The album nicely progresses on its runtime mutating into a terrifying listening experience; Fans of Rob’s recent Maniac score will adore Grim Reaper the albums 5th track, its pulsing and catchy electronica is a wonderfully upbeat yet sinister affair.

Speaking of Maniac the track Night Caller, a pulsing electronic beat slowly paces under a ethereal ghostly chorus before slowly gaining momentum and dread in equal measures wonderfully produced and emotive this is a stand-out on the album.

spinechillers3Pandemonium Carnival is showcase of the complex and intricate work that Sam Haynes produce, after an excellently subtle intro the track evolves into a grandeur,epic circus inspired opus extremely sinister and right out of a killer clown slasher film this is the music that accompanies nightmares.

Spine Chillers spans the entire horror sub genre spectrum, lullabies from ghost stories, Carpenter and Howarth inspired terror synth but it is the 80s where Sam Haynes’ heart firmly lives and his passion and influence are the concurrent theme of this album giving it a nostalgic yet modern feel, allowing listeners to find a new spin on something familiar.

The albums artwork comes from the excellent horror artist Kachenstein, his colourful and energetic artwork rounds of this CD package nicely

The album is released on September 13th on all the digital music trade sites and the timing is perfect for the festive season, anyone interested in the horror music scene or those planning Halloween shindigs are recommended to pick up this and the earlier Sam Haynes album and won’t be disappointed with the results.

6/10.

spinechillers2

The Mugshots – ‘Love, Lust and Revenge’ EP review

mugband2The Mugshots
“Love, Lust and Revenge”

The Mugshots are a band who don’t sound like your typical horror-themed band. I guess, technically, they’re not. They’re more a band who play rock and roll with a dark twist. The classic rock influence is so heavy on this album, I have no doubt you could convince any number of people that this is a remastered reissue of a “forgotten” album.

The Mugshots did something with this EP that so many other bands today don’t do. They put the time and effort (and, likely, money) into hooking up with a producer who knows what he’s doing and recorded at a real studio. Most bands figure, “hey, I’ve got some recording gear. Let’s just do this ourselves.” A big percentage of these bands don’t know the first thing about how to make it not sound like a crappy, local band’s recording.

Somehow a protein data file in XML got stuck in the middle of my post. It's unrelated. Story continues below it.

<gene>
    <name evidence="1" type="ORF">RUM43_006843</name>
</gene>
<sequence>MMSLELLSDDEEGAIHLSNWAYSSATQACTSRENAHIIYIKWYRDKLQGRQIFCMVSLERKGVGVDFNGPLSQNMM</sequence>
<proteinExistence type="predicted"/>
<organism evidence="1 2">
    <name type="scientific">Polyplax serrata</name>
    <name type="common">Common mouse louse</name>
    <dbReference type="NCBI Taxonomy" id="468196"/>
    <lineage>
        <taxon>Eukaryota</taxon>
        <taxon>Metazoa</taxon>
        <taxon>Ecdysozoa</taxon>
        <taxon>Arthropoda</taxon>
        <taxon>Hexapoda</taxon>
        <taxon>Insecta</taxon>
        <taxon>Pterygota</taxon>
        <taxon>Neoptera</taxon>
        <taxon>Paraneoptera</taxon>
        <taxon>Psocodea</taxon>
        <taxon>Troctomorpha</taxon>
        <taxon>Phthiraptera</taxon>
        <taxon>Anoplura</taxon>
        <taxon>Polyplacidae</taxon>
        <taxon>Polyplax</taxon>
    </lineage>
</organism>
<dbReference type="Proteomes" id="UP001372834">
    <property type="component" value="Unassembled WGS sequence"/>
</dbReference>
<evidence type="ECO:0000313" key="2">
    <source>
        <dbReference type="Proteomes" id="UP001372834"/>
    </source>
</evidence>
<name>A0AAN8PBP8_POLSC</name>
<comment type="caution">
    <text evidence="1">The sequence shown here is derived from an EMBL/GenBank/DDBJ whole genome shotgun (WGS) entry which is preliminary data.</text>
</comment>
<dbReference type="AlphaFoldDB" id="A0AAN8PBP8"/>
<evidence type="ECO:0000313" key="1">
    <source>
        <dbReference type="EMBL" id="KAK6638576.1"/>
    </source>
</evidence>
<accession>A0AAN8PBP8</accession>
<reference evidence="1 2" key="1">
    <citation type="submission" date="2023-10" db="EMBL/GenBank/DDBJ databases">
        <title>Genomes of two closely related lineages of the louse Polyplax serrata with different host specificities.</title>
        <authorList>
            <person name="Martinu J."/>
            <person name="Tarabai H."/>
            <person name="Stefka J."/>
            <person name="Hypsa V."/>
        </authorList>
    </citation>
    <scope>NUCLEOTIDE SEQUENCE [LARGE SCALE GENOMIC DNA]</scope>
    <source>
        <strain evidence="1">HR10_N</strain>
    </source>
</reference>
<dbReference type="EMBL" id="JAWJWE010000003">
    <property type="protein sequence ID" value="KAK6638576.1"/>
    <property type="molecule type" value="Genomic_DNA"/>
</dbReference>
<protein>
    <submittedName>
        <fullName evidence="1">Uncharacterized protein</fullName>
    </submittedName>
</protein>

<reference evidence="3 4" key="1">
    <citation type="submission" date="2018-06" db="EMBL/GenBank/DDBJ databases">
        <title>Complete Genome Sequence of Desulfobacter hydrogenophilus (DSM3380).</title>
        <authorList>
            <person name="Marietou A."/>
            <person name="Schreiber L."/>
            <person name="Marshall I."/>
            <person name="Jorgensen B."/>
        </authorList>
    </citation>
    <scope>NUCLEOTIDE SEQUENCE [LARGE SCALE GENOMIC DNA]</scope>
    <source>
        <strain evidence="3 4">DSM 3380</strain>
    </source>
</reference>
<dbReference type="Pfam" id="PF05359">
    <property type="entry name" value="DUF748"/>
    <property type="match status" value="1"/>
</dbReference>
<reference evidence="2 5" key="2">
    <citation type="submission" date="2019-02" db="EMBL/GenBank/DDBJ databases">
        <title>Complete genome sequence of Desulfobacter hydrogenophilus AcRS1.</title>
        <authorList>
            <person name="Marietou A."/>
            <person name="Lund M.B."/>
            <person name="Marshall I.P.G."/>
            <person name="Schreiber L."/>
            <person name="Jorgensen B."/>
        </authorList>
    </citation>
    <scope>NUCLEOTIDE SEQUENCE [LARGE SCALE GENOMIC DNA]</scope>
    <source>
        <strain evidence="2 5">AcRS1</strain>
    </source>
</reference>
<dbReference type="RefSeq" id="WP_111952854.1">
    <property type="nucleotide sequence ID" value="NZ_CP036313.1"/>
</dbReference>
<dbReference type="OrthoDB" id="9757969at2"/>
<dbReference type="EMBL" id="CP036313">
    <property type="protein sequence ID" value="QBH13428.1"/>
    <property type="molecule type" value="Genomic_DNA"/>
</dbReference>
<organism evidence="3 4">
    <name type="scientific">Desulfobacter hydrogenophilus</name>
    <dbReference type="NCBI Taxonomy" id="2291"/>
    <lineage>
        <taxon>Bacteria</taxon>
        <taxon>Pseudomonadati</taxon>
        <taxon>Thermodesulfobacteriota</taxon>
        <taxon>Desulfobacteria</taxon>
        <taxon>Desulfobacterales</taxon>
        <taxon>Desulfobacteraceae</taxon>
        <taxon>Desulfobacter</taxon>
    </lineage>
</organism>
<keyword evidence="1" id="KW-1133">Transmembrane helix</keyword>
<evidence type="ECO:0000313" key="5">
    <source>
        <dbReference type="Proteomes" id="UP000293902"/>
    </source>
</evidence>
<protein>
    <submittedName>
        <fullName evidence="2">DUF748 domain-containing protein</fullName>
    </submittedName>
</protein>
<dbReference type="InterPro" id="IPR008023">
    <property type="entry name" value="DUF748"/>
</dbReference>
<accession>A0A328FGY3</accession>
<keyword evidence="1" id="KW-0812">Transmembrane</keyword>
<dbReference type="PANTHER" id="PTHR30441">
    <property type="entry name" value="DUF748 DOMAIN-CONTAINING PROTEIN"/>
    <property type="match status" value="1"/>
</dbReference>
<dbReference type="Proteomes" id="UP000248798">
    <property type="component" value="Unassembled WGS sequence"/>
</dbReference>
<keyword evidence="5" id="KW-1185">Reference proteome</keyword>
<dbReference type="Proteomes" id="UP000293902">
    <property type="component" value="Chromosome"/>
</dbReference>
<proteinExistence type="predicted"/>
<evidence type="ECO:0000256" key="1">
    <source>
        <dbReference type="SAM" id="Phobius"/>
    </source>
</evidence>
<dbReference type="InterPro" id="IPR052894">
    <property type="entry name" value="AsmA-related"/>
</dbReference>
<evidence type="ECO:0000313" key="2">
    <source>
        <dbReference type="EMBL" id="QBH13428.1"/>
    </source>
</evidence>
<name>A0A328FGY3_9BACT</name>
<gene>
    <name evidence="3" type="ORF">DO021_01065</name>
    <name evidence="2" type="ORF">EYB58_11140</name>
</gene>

The band enlisted Dick Wagner as producer. Wagner has contributed to songs with the likes of Kiss, Hall and Oates, Peter Gabriel and more. He’s most known for playing guitar with Lou Reed and Alice Cooper in the 70’s. This partnership is fitting because The Mugshots actually sound heavily influenced by 70’s Alice Cooper.

When most people think of classic rock, they’re not thinking dark and brooding. These guys could easily fit in on a soundtrack to a horror movie, though. The subject matter is dark and extremely reminiscent of those end credits pieces or the song someone’s listening to on the radio that actually has a theme that fits with the movie.

MugBand1“Curse the Moon” is the first song on the EP. It has a nice piano intro. This is followed by a cool classic rock guitar solo over the top. The whole feel is very Alice Cooper. When the chorus comes in, it has a very Queen-like chord progression. Everything comes together and blends very well on this song. This is easily my favorite song on the album, as I could probably listen to it over and over.

“Nothing at All” is almost a Jethro Tull-meets-Meatloaf type composition with the guys from Queen helping out with the chorus’ back-up vocals. The production is great and the song feels like it could have been a huge hit in the 70’s. This could give anything Tull or Meatloaf did in the era a run for their money. It doesn’t catch my ear, personally, but it’s a well put together song.